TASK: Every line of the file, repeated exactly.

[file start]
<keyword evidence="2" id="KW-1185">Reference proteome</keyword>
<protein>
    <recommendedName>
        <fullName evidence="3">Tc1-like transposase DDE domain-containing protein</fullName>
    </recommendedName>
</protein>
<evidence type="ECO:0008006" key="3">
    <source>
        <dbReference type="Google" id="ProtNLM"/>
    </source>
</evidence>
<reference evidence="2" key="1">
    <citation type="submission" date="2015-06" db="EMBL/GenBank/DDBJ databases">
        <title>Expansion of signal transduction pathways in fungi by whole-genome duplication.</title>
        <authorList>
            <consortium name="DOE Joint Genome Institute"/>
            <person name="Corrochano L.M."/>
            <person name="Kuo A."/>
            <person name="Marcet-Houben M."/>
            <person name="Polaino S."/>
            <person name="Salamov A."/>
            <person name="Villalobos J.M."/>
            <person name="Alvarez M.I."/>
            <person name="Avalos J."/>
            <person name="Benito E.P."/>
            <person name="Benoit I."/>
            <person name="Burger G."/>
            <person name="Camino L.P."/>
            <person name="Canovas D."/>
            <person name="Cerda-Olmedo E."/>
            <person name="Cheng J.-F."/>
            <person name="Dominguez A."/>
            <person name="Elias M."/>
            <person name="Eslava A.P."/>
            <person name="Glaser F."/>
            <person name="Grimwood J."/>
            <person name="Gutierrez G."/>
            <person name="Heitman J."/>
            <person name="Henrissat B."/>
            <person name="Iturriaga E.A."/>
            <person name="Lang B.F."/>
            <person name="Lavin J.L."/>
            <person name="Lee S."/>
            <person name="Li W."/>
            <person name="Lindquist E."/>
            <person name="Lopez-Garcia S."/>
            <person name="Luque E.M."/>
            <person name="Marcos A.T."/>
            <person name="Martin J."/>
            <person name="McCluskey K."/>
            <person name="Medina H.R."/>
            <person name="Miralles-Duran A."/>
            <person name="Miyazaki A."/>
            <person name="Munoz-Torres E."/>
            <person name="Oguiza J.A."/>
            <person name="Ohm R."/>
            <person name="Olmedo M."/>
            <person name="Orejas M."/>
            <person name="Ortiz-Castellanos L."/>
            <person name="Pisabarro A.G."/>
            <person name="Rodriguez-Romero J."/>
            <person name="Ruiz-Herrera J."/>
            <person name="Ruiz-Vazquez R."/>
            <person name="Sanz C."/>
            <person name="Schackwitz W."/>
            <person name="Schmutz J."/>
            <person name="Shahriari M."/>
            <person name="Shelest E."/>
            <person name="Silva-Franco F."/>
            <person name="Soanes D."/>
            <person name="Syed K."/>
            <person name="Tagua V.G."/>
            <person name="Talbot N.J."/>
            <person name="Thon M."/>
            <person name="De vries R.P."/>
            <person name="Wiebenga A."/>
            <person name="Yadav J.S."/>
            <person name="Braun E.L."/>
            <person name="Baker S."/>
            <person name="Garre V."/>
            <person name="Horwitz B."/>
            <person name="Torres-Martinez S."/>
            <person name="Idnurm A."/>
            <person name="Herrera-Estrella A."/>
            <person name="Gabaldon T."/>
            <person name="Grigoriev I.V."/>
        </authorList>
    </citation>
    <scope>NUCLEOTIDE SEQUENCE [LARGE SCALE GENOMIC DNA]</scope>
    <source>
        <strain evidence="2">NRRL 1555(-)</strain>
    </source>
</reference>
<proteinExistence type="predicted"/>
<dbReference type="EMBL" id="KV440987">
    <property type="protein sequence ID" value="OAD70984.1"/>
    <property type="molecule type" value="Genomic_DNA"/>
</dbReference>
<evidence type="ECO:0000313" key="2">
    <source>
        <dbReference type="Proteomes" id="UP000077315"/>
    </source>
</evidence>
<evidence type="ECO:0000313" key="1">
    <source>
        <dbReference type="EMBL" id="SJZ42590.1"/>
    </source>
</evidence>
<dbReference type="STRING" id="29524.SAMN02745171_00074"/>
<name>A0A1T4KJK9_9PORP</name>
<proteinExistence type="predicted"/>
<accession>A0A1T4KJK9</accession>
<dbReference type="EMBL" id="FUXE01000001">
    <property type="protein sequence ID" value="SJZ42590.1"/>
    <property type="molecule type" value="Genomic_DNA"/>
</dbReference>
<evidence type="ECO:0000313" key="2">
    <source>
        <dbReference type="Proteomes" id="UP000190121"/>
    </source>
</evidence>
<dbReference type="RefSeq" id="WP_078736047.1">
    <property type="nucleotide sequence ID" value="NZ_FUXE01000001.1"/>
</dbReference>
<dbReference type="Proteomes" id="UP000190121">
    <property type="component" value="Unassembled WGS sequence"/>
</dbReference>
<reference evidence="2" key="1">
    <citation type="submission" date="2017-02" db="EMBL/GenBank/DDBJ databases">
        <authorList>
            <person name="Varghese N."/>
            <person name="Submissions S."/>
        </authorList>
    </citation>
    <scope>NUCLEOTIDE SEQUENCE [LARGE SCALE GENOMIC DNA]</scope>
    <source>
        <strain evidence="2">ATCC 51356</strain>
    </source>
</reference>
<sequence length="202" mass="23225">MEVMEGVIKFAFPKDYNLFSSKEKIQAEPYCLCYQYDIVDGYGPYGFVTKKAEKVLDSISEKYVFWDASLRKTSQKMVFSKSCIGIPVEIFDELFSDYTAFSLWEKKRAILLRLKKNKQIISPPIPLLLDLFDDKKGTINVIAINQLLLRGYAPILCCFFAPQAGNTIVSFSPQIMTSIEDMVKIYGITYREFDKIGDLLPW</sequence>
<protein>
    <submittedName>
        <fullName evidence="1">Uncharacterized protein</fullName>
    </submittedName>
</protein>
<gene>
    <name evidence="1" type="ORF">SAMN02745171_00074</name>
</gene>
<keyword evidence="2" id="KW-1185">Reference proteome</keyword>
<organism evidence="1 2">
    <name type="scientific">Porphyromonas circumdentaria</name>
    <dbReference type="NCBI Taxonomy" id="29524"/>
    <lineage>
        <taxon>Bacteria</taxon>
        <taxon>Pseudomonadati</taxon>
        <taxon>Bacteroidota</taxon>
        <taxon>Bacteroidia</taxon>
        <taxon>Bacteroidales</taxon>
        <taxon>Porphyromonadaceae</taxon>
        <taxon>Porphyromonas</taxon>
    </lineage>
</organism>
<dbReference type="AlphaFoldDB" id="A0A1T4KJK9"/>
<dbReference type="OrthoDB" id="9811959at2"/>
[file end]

<keyword evidence="2" id="KW-1185">Reference proteome</keyword>
<protein>
    <recommendedName>
        <fullName evidence="3">Tc1-like transposase DDE domain-containing protein</fullName>
    </recommendedName>
</protein>
<evidence type="ECO:0008006" key="3">
    <source>
        <dbReference type="Google" id="ProtNLM"/>
    </source>
</evidence>
<reference evidence="2" key="1">
    <citation type="submission" date="2015-06" db="EMBL/GenBank/DDBJ databases">
        <title>Expansion of signal transduction pathways in fungi by whole-genome duplication.</title>
        <authorList>
            <consortium name="DOE Joint Genome Institute"/>
            <person name="Corrochano L.M."/>
            <person name="Kuo A."/>
            <person name="Marcet-Houben M."/>
            <person name="Polaino S."/>
            <person name="Salamov A."/>
            <person name="Villalobos J.M."/>
            <person name="Alvarez M.I."/>
            <person name="Avalos J."/>
            <person name="Benito E.P."/>
            <person name="Benoit I."/>
            <person name="Burger G."/>
            <person name="Camino L.P."/>
            <person name="Canovas D."/>
            <person name="Cerda-Olmedo E."/>
            <person name="Cheng J.-F."/>
            <person name="Dominguez A."/>
            <person name="Elias M."/>
            <person name="Eslava A.P."/>
            <person name="Glaser F."/>
            <person name="Grimwood J."/>
            <person name="Gutierrez G."/>
            <person name="Heitman J."/>
            <person name="Henrissat B."/>
            <person name="Iturriaga E.A."/>
            <person name="Lang B.F."/>
            <person name="Lavin J.L."/>
            <person name="Lee S."/>
            <person name="Li W."/>
            <person name="Lindquist E."/>
            <person name="Lopez-Garcia S."/>
            <person name="Luque E.M."/>
            <person name="Marcos A.T."/>
            <person name="Martin J."/>
            <person name="McCluskey K."/>
            <person name="Medina H.R."/>
            <person name="Miralles-Duran A."/>
            <person name="Miyazaki A."/>
            <person name="Munoz-Torres E."/>
            <person name="Oguiza J.A."/>
            <person name="Ohm R."/>
            <person name="Olmedo M."/>
            <person name="Orejas M."/>
            <person name="Ortiz-Castellanos L."/>
            <person name="Pisabarro A.G."/>
            <person name="Rodriguez-Romero J."/>
            <person name="Ruiz-Herrera J."/>
            <person name="Ruiz-Vazquez R."/>
            <person name="Sanz C."/>
            <person name="Schackwitz W."/>
            <person name="Schmutz J."/>
            <person name="Shahriari M."/>
            <person name="Shelest E."/>
            <person name="Silva-Franco F."/>
            <person name="Soanes D."/>
            <person name="Syed K."/>
            <person name="Tagua V.G."/>
            <person name="Talbot N.J."/>
            <person name="Thon M."/>
            <person name="De vries R.P."/>
            <person name="Wiebenga A."/>
            <person name="Yadav J.S."/>
            <person name="Braun E.L."/>
            <person name="Baker S."/>
            <person name="Garre V."/>
            <person name="Horwitz B."/>
            <person name="Torres-Martinez S."/>
            <person name="Idnurm A."/>
            <person name="Herrera-Estrella A."/>
            <person name="Gabaldon T."/>
            <person name="Grigoriev I.V."/>
        </authorList>
    </citation>
    <scope>NUCLEOTIDE SEQUENCE [LARGE SCALE GENOMIC DNA]</scope>
    <source>
        <strain evidence="2">NRRL 1555(-)</strain>
    </source>
</reference>
<proteinExistence type="predicted"/>
<dbReference type="EMBL" id="KV440987">
    <property type="protein sequence ID" value="OAD70984.1"/>
    <property type="molecule type" value="Genomic_DNA"/>
</dbReference>
<evidence type="ECO:0000313" key="2">
    <source>
        <dbReference type="Proteomes" id="UP000077315"/>
    </source>
</evidence>
<evidence type="ECO:0000313" key="1">
    <source>
        <dbReference type="EMBL" id="SJZ42590.1"/>
    </source>
</evidence>
<dbReference type="STRING" id="29524.SAMN02745171_00074"/>
<name>A0A1T4KJK9_9PORP</name>
<proteinExistence type="predicted"/>
<accession>A0A1T4KJK9</accession>
<dbReference type="EMBL" id="FUXE01000001">
    <property type="protein sequence ID" value="SJZ42590.1"/>
    <property type="molecule type" value="Genomic_DNA"/>
</dbReference>
<evidence type="ECO:0000313" key="2">
    <source>
        <dbReference type="Proteomes" id="UP000190121"/>
    </source>
</evidence>
<dbReference type="RefSeq" id="WP_078736047.1">
    <property type="nucleotide sequence ID" value="NZ_FUXE01000001.1"/>
</dbReference>
<dbReference type="Proteomes" id="UP000190121">
    <property type="component" value="Unassembled WGS sequence"/>
</dbReference>
<reference evidence="2" key="1">
    <citation type="submission" date="2017-02" db="EMBL/GenBank/DDBJ databases">
        <authorList>
            <person name="Varghese N."/>
            <person name="Submissions S."/>
        </authorList>
    </citation>
    <scope>NUCLEOTIDE SEQUENCE [LARGE SCALE GENOMIC DNA]</scope>
    <source>
        <strain evidence="2">ATCC 51356</strain>
    </source>
</reference>
<sequence length="202" mass="23225">MEVMEGVIKFAFPKDYNLFSSKEKIQAEPYCLCYQYDIVDGYGPYGFVTKKAEKVLDSISEKYVFWDASLRKTSQKMVFSKSCIGIPVEIFDELFSDYTAFSLWEKKRAILLRLKKNKQIISPPIPLLLDLFDDKKGTINVIAINQLLLRGYAPILCCFFAPQAGNTIVSFSPQIMTSIEDMVKIYGITYREFDKIGDLLPW</sequence>
<protein>
    <submittedName>
        <fullName evidence="1">Uncharacterized protein</fullName>
    </submittedName>
</protein>
<gene>
    <name evidence="1" type="ORF">SAMN02745171_00074</name>
</gene>
<keyword evidence="2" id="KW-1185">Reference proteome</keyword>
<organism evidence="1 2">
    <name type="scientific">Porphyromonas circumdentaria</name>
    <dbReference type="NCBI Taxonomy" id="29524"/>
    <lineage>
        <taxon>Bacteria</taxon>
        <taxon>Pseudomonadati</taxon>
        <taxon>Bacteroidota</taxon>
        <taxon>Bacteroidia</taxon>
        <taxon>Bacteroidales</taxon>
        <taxon>Porphyromonadaceae</taxon>
        <taxon>Porphyromonas</taxon>
    </lineage>
</organism>
<dbReference type="AlphaFoldDB" id="A0A1T4KJK9"/>
<dbReference type="OrthoDB" id="9811959at2"/>